Oprah Winfrey’s unwatchable talk show is finally, finally, finally OVER.
Reports of its long-delayed demise yielded little in the way of critical assessment of the show, plenty in the way of somberly reflective heralding of all Oprah incarnated. She became America’s mommy, she jumped up and down, she gave away cars to audience members. What more is there to say? Phenom-ville.
Never give up. Never lose hope. Never surrender. Because eventually you, too, will find the online reprint of a 1998 National Review article by Mark Steyn, posted at National Review Online to commemorate the faux-honest confessionalism that is the hallmark of the Oprah era.
Oprah’s program was a kinder and gentler version of other let-it-all-hang-out, let-the-bullshit-flow talkfests. You emote, I emote, you’re okay, I’m okay, whatever we may do or say.
Being not infallible, only seeming so, Oprah can screw up too. But when Oprah sins, it’s about having lapsed in the bogus-compassion department, as when she got mad at some memoirist who, it turned out, had made up a lot of the stuff he wrote in his memoir; then repented for having so sternly reprimanded him.
Although I have not done the research, I suspect that few of the blatant liars she showcased were thus chastised. Almost none–or, more probably, none–of the persons who blatantly babbled about things about which they should not have been blatantly babbling on national television were told that they shouldn’t be doing that sort of thing. Of course, Oprah also interviewed serious and interesting people with serious and interesting, legitimately public purposes. But it was the mommy-to-the-nation thing that was her stock-in-trade.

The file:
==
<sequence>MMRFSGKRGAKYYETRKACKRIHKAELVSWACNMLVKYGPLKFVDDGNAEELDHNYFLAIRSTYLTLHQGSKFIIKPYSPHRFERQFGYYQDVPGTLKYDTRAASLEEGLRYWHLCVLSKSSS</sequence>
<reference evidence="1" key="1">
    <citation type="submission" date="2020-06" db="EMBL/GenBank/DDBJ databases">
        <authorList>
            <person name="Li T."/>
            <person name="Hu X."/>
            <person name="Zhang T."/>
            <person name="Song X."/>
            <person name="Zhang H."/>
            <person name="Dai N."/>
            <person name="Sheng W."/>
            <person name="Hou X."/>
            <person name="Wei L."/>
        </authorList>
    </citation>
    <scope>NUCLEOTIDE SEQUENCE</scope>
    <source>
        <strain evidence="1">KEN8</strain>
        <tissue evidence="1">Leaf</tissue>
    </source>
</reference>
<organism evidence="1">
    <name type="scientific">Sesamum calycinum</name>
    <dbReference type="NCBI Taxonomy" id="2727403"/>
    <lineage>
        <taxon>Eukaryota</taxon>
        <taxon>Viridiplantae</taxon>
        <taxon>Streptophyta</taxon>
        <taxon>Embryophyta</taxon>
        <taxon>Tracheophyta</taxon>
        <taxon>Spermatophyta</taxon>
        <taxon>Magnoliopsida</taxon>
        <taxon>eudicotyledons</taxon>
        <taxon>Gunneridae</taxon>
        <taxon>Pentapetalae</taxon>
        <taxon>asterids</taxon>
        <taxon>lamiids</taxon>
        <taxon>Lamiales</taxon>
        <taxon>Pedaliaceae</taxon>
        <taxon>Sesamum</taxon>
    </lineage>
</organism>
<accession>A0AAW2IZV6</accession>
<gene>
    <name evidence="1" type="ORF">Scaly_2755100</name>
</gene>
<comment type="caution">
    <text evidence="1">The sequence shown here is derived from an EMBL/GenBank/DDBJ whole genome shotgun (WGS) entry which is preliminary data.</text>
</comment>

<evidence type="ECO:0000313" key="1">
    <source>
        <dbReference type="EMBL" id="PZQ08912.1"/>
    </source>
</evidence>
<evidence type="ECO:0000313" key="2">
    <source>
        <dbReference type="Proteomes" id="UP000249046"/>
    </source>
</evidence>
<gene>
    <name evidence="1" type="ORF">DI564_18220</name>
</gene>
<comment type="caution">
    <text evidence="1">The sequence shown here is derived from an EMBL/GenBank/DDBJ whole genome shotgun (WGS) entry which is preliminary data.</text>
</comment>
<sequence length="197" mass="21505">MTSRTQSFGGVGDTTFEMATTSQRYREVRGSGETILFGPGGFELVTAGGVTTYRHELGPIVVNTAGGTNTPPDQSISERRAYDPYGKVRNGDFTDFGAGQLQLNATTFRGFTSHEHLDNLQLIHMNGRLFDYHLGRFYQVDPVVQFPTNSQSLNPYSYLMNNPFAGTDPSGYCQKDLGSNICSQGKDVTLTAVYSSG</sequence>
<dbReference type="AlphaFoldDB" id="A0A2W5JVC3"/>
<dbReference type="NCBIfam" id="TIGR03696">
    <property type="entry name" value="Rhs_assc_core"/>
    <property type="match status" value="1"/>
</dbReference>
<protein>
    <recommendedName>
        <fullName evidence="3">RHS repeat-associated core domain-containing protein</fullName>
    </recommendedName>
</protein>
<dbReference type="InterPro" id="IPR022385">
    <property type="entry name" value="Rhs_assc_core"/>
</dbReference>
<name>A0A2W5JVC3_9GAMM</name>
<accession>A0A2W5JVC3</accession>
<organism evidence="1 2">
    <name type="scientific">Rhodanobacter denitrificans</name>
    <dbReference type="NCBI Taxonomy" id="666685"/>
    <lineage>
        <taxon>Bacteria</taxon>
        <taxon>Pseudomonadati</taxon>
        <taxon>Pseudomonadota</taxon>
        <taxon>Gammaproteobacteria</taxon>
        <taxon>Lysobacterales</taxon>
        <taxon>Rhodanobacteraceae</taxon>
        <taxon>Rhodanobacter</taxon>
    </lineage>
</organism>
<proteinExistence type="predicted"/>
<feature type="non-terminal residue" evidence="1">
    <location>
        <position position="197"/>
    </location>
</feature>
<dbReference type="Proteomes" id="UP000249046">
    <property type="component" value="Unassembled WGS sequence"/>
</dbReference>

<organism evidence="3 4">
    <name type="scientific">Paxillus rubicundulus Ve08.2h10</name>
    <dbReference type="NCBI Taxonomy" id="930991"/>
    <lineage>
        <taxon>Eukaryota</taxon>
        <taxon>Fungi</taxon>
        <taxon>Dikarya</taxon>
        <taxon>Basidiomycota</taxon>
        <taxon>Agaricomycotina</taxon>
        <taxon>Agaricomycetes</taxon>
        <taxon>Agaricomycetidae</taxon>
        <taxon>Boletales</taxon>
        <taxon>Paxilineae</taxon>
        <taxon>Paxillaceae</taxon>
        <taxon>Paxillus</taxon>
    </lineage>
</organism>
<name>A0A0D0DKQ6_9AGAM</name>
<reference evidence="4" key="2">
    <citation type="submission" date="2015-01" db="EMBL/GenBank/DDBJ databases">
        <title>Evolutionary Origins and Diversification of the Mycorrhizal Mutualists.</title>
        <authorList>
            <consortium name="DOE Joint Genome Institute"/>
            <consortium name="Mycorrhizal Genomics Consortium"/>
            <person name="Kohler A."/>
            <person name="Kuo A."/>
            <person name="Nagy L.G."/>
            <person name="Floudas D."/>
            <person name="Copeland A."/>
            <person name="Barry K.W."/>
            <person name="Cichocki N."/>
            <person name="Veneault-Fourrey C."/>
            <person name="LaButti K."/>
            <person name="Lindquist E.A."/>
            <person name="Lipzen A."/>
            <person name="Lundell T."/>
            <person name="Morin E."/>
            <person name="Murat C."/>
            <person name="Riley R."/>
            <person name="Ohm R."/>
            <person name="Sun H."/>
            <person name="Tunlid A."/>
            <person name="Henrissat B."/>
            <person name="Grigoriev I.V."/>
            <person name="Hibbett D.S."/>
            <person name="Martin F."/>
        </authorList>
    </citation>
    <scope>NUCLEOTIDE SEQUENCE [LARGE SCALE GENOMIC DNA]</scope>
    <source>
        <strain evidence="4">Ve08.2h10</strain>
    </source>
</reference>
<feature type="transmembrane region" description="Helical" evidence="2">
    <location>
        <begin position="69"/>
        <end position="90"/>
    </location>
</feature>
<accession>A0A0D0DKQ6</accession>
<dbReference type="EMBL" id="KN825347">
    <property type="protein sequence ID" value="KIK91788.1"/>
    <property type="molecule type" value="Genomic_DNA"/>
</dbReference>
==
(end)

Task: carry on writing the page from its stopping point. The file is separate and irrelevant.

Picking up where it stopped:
What can we learn from this new confessional? Mostly that, unlike the old confessional, it uses the appearance of personal honesty as a form of evasion. By 1992, when Oprah went to Los Angeles for a post-riot update, her guests—the cream of the neighborhood’s pillagers and looters—had mastered the buzzwords of the format. “I looted,” said one, stabbing the air emphatically, “because I felt it was a cause that had to be met.” Amid all the hapless Korean storekeepers there was a black businessman whose shop had also been razed. The chief looter had a ready answer: “All businesses were burnt, of course, in a situation that was perpetuated therein, you know, in a situation, we cannot, uh, say, okay, we are not going to have a black business burnt.”
In olden days, your average looter preferred to give the media a wide berth and melt back into the anonymity of the crowd, but now the prospect of adding a second string to his brick as TV’s Mister Riot more than outweighs any fear that appearing on a coast-to-coast talk show might prejudice any forthcoming trial. Producers are, after all, easily impressed: “Hey, get this guy! Not only can he pillage, he can also say ‘perpetuated therein.’ ” But, in the years since, the Oprah form of public discourse has been perpetuated throughout: O.J. uses it, and the Duchess of York, and President Clinton. “Personal honesty” is the best way to dodge personal responsibility.
I’m still puzzling over that “second string to his brick” metaphor, but I wouldn’t go on national television to whine about it. I would not go on “Oprah” to tell Oprah and the nation my “problems.” My life has been perfect from Day One.
Well, there has been one blight. That friggin’ show! But now it’s gone. I no longer have to stab frantically at my remote control when I accidentally surf into some gooey installment of it. Thank you, Oprah. You changed my life!